Living With Axial Spondyloarthritis & Fibromyalgia
When you live with axial spondyloarthritis, the pain is constant. Not to mention the brain fog, extreme fatigue, stiffness, trouble sleeping, and more. Many people who live with AxSpA also live with fibromyalgia — and the symptoms are very similar. Fibromyalgia can cause many of the symptoms that AxSpA causes, and living with both conditions can be debilitating.
Axial spondyloarthritis and fibromyalgia: a lot in common
Fibromyalgia and AxSpA have a lot in common. They can both cause widespread pain, sleep troubles, depression, digestive issues, brain fog, and fatigue.1,2
Both AxSpA and fibromyalgia can be hard to diagnose. Their symptoms are often misunderstood or ignored. Sometimes, people are diagnosed as having one condition, when they really have the other. It’s especially common for women to be diagnosed with fibromyalgia when they really have AxSpA.2 And many people live with both.
It’s a lot to cope with
We asked our Facebook community to share what it’s like living with both fibromyalgia and AxSpA. Here’s what they said:
"So much pain my brain won’t shut down and I’m on Facebook at 1:15 in the morning. Life sucks!"
"A living hell."
"Constant pain over my entire body."
"Constant pain and issues sleeping."
Ways your doctor can help
It can be hard to get a straight forward diagnosis. If you have been treated for AxSpA but feel that your symptoms are not improving, ask your doctor if fibromyalgia may be a factor. Similarly, if you’re being treated for fibromyalgia but are experiencing AxSpA-like symptoms, ask your doctor.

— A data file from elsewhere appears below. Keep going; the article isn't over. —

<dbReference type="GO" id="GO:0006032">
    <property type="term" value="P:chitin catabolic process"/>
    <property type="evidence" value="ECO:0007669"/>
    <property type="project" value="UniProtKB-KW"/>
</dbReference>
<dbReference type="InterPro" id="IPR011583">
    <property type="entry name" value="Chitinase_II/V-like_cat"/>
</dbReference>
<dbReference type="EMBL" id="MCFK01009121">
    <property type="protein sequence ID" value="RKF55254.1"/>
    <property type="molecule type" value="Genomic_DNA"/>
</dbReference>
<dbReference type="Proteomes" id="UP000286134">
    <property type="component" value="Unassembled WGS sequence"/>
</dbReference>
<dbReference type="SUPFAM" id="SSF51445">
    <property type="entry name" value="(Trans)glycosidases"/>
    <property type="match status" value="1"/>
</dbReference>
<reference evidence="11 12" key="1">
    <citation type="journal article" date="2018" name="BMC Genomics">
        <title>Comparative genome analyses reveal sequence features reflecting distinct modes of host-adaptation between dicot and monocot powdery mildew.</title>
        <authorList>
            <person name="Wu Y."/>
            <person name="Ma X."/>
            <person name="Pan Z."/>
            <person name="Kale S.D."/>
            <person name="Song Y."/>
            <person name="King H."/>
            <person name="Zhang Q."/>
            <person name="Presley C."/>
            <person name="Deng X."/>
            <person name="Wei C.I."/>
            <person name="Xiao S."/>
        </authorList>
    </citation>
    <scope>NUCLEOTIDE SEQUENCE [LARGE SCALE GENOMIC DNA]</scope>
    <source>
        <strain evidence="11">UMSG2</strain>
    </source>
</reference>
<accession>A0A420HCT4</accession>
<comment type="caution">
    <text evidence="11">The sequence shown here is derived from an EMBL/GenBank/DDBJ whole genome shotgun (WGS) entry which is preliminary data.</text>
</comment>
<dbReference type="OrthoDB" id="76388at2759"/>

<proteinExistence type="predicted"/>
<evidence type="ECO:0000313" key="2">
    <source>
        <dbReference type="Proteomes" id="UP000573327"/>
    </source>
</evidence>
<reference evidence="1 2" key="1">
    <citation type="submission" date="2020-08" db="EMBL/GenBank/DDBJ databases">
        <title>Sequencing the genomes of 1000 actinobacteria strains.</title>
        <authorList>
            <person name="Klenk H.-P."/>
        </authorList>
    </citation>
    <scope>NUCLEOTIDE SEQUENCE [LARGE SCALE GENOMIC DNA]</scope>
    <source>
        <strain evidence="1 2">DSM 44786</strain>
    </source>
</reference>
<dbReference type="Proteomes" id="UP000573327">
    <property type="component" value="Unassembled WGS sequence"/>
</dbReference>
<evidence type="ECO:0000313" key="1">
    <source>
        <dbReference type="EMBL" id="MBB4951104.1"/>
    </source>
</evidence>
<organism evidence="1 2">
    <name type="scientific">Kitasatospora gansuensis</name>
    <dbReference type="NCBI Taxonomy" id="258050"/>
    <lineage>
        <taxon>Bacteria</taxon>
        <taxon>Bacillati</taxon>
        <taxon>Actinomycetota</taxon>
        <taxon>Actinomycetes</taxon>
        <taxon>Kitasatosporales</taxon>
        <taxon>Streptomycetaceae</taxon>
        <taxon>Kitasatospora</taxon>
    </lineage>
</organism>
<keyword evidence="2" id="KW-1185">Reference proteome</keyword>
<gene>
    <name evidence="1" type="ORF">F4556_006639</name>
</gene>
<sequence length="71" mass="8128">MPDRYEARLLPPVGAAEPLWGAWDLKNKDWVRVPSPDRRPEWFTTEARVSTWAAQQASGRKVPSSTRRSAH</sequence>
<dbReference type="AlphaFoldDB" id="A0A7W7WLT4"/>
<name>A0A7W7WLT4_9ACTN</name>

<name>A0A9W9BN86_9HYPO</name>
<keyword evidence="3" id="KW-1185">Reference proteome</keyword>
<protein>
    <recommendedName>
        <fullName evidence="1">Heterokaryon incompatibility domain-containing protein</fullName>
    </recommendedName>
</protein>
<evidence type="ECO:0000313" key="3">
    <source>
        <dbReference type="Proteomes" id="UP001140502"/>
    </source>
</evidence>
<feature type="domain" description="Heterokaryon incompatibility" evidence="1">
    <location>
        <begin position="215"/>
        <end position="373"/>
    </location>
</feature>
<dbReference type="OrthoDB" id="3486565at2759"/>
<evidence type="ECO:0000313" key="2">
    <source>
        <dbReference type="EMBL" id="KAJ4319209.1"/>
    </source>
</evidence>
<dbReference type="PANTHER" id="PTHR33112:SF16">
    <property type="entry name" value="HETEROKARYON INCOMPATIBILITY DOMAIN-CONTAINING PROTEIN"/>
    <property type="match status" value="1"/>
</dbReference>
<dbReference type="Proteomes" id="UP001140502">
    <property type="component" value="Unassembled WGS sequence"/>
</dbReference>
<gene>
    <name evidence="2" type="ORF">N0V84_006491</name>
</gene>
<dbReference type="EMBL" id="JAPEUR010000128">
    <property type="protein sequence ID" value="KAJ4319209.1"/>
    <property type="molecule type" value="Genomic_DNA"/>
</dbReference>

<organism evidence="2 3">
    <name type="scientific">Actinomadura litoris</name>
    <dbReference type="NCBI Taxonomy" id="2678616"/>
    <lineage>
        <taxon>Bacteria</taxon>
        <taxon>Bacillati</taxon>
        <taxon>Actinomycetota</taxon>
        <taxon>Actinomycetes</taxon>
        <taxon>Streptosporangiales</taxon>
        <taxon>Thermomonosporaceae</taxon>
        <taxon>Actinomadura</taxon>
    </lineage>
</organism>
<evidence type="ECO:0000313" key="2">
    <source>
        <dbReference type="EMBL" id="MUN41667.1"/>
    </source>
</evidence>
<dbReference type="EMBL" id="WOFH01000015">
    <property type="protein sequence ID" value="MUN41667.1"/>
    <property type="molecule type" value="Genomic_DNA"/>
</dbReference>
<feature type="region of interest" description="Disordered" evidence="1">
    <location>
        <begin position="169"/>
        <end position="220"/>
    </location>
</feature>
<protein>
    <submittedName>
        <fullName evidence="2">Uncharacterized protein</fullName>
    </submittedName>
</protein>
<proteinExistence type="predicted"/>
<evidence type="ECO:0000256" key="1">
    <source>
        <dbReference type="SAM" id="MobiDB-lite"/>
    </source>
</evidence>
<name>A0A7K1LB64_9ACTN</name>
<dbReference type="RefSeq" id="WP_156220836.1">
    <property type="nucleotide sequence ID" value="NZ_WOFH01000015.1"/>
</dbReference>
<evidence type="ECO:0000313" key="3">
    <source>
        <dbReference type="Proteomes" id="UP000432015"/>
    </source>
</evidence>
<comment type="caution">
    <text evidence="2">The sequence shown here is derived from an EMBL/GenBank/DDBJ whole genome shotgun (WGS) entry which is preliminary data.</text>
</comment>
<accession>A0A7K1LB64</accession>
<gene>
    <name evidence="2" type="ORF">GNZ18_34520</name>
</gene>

Many people who have both AxSpA and fibromyalgia may need different medications than someone with just one of those conditions. AxSpA is usually treated with NSAIDs or biologics. Fibromyalgia is often treated with medications for nerve pain.3 People with both conditions may need to take both biologics and nerve pain medications, for example.
Certain lifestyle changes may help improve some of your symptoms. These can include:
- Exercise. Many people with both AxSpA and fibromyalgia find that exercise can help improve their pain levels and mood, as well as improve their sleep. Start slow with low-impact activities, such as walking, stationary biking, or yoga. It’s important to listen to your body and only go as far as you can.
- Meditate. Incorporating meditation or mindfulness into your day-to-day life may help improve your pain levels. There are many apps and online videos available to help guide you through a meditation. Or simply sit in a comfortable position and listen to your breath.
- Improve your sleep (or try to). While this is easier said than done, sleep can play a very important role in mood and pain regulation. It can be helpful to stop drinking caffeine early in the afternoon. It can also help to read or listen to relaxing music before bed instead of looking at your phone or another screen. If pain is getting in the way of your sleep, your doctor may be able to help.
If you have found something that helps with your fibro and AxSpA, please share in the comments below.
Do you have a question about axial spondyloarthritis you have been trying to get answered?